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What is a novated lease?

What is a novated lease?

If you’re an employee and you’re looking to buy a car, a novated lease arrangement could put you in the driver’s seat and save you money in the process.

A novated lease is a way you can finance a new or used car. You can make your repayments from your pre-tax salary with approval from your employer under a ‘salary sacrifice’ arrangement.

This can effectively reduce your taxable income. It can also allow you to bundle your vehicle’s expenses into one simple payment.

Here’s how it works:

  1. You enter into a lease agreement with a finance provider or a bank
  2. You enter into a ‘salary sacrifice’ arrangement with your employer to cover repayments under the novated lease from your pre-tax salary
  3. Your employer makes repayments to your finance provider on your behalf from your pre-tax salary
  4. If you change jobs, you take the car with you and continue to make repayments directly or transfer your agreement to your new employer

What are the benefits of a novated lease?

With a novated lease, you can use your car for personal use. You don’t have to be using the car for work or business purposes.

Your income, the cost of your car and ongoing running costs each year will decide how cost-effective a novated lease may be for you. The result will be that your taxable income is reduced.

Here's an example: If you get paid $70,000 per year (before tax) and your novated lease payments amount to $10,000, your taxable income becomes $60,000 (if you pay all of your novated lease payments from your pre-tax salary). This means you’ll pay less tax over the year. Your finance provider or an accountant can help you to work out the potential savings and the other things you’ll need to consider before entering into a novated lease based on your personal circumstances.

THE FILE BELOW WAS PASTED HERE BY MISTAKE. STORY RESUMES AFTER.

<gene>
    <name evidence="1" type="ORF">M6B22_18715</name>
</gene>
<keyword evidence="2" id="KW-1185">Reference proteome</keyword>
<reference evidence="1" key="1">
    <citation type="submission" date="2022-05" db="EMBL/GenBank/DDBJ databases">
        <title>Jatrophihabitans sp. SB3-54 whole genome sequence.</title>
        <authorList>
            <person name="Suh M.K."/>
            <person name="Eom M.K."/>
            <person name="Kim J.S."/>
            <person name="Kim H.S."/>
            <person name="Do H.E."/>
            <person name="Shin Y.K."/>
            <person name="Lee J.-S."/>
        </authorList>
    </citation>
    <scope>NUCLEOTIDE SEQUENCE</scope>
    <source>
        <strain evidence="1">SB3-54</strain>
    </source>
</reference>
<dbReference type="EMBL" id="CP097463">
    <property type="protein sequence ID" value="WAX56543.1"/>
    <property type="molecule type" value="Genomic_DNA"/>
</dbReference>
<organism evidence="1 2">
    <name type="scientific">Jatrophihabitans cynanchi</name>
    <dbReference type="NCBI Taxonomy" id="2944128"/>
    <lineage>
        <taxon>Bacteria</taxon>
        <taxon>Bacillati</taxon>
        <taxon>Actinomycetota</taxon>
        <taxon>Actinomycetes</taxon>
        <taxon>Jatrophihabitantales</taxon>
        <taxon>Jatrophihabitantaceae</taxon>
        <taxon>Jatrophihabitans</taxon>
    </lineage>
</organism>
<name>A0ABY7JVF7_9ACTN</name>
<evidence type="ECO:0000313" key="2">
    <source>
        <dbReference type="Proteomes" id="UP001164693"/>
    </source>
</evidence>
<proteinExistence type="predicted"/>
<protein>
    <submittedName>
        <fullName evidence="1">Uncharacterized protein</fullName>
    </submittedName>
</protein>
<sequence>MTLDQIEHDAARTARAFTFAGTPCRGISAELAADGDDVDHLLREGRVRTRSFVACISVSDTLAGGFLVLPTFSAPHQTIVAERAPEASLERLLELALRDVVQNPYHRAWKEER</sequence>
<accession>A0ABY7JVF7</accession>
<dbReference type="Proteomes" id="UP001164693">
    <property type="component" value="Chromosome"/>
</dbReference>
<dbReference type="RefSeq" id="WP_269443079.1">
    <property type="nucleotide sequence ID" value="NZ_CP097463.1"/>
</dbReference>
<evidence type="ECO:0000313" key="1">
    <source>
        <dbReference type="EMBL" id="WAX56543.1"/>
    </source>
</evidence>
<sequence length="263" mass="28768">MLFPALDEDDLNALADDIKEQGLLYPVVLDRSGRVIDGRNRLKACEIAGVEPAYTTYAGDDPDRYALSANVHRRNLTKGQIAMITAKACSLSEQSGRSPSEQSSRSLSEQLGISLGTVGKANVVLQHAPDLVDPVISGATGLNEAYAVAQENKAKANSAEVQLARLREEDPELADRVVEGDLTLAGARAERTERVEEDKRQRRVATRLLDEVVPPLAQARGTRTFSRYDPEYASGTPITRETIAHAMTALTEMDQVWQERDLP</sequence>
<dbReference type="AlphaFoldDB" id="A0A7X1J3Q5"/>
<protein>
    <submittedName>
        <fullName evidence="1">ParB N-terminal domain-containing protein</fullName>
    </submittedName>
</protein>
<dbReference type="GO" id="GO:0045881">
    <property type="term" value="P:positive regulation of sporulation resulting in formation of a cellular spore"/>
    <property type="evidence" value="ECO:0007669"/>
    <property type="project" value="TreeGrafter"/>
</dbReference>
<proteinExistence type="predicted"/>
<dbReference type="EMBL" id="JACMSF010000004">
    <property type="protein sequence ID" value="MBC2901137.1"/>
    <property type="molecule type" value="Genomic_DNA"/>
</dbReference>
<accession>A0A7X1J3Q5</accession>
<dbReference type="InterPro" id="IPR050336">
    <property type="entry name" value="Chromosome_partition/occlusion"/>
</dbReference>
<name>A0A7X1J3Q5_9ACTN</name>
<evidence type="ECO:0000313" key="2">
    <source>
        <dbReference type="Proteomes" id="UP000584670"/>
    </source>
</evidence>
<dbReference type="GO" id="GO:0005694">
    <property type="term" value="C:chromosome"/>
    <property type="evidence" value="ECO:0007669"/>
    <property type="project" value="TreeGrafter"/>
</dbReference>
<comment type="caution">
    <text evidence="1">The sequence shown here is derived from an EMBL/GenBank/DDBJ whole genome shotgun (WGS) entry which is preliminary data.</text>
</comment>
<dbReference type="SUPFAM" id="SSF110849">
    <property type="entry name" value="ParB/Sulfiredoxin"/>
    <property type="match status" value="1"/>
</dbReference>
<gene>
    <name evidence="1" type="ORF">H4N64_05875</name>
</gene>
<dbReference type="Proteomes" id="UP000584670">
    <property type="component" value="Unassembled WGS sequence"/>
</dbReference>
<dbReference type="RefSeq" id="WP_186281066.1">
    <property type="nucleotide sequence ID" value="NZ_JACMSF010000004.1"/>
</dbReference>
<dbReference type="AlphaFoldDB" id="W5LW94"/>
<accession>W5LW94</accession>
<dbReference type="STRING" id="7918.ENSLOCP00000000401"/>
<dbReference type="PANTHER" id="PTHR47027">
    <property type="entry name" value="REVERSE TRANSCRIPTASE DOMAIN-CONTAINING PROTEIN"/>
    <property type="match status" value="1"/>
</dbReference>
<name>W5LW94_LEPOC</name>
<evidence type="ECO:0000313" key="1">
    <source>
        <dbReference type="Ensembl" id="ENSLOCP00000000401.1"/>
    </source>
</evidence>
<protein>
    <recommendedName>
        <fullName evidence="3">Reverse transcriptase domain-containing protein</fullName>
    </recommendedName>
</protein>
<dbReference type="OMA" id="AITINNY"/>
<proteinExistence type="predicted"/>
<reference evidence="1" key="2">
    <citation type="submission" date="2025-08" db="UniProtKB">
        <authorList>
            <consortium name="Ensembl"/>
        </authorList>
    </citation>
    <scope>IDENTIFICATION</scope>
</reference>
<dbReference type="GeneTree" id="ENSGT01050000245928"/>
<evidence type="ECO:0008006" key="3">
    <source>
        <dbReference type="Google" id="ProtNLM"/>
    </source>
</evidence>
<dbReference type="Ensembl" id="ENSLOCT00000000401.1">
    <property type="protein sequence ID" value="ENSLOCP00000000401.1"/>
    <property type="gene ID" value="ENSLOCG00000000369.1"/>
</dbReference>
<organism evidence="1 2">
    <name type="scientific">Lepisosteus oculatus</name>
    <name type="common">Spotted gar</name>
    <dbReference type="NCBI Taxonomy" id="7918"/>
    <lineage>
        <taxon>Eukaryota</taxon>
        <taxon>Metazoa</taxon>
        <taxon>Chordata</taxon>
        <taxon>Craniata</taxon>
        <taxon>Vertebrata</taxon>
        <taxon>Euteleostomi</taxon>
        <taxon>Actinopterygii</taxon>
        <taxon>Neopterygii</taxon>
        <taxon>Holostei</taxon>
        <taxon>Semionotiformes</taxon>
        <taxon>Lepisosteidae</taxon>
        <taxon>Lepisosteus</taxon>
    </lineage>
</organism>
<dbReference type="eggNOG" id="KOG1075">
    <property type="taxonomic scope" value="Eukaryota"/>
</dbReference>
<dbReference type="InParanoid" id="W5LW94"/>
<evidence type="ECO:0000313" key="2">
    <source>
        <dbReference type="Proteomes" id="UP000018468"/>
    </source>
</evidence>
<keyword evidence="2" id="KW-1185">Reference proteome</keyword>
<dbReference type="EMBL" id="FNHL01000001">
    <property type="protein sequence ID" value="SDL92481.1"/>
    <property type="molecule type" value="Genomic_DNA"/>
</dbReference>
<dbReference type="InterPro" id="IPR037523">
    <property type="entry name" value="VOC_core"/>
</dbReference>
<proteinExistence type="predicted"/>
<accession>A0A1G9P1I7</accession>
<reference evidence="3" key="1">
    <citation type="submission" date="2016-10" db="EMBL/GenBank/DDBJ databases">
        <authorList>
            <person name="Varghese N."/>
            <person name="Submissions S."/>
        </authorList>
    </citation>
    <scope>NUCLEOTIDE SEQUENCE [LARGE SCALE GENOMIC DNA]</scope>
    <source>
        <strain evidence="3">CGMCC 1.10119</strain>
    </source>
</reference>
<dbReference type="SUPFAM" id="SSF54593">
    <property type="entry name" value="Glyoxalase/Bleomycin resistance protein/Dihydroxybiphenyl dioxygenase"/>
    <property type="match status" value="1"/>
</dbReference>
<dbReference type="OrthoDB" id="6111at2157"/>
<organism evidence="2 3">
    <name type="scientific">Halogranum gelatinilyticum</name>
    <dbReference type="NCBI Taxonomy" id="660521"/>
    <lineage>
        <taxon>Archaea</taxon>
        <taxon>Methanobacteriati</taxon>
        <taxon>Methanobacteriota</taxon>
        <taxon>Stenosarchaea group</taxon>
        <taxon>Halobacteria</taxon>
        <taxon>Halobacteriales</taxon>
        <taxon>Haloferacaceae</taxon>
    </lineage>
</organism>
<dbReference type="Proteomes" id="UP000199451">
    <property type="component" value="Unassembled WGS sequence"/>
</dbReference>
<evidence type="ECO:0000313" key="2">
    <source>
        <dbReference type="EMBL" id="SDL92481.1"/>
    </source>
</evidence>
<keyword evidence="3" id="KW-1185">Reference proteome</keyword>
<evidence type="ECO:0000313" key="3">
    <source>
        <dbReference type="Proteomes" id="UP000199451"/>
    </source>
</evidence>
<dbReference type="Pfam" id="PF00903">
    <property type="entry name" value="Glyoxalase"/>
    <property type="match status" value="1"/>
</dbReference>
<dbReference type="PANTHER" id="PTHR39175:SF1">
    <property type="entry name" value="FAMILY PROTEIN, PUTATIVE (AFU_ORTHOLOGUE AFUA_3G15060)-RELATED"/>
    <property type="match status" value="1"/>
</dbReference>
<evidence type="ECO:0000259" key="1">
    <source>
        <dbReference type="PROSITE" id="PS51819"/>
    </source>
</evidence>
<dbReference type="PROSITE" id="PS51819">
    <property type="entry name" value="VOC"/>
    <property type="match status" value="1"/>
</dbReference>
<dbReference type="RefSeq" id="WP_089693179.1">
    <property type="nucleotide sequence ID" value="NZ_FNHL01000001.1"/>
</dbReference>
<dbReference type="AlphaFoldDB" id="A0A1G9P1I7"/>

The benefits also depend on the way your lease is structured. Some leases may package car expenses such as registration, fuel, tyres and insurance together so your repayments cover these, too. 

Some employers may also allow you to pay part of your novated lease from after-tax dollars (called an “employee contribution”).

If you are not on the highest marginal tax rate, this can be cost effective because fringe benefits tax (which is based on the highest marginal tax rate) may not have to be paid to your employer from your pre-tax salary in addition to the novated lease payments.

Novated leases can effectively mean motoring costs are goods and services tax (GST) free for employees. The GST you would ordinarily pay on the purchase price is covered by the finance provider and they can claim an input tax credit. If running costs are included in your novated lease, these can be packaged to employees with their lease payment without GST as the employer claims this tax component back as an input tax credit.   

Other things to think about

Keep in mind that if you change jobs or stop working, the responsibility for making the repayments remains with you. You may be able to transfer your lease to your new employer, but you may also have to take over the repayments (no longer pre-tax).

When you have a car under a novated lease with your employer, the Federal Government considers it to be a fringe benefit. Fringe benefits tax may then apply.

While employers are liable to pay fringe benefits tax in the case of novated leases, this cost is generally passed on to you from your pre-tax salary.

It’s important to understand how this and any other financial implications arising from entering into a novated lease can impact you, so seek help from an accountant or financial adviser. 

The information on this page is for general information purposes only and has been prepared without considering your objectives, financial situation or needs. You should, before acting on the information, consider its appropriateness to your circumstances. Applications are subject to the Bank’s normal credit approval and suitability of the asset. Fees, charges and conditions apply. Full terms and conditions will be provided with any agreement upon credit approval. Taxation considerations are general and based on present taxation laws and may be subject to change. You should seek independent, professional tax advice before making any decision based on this information.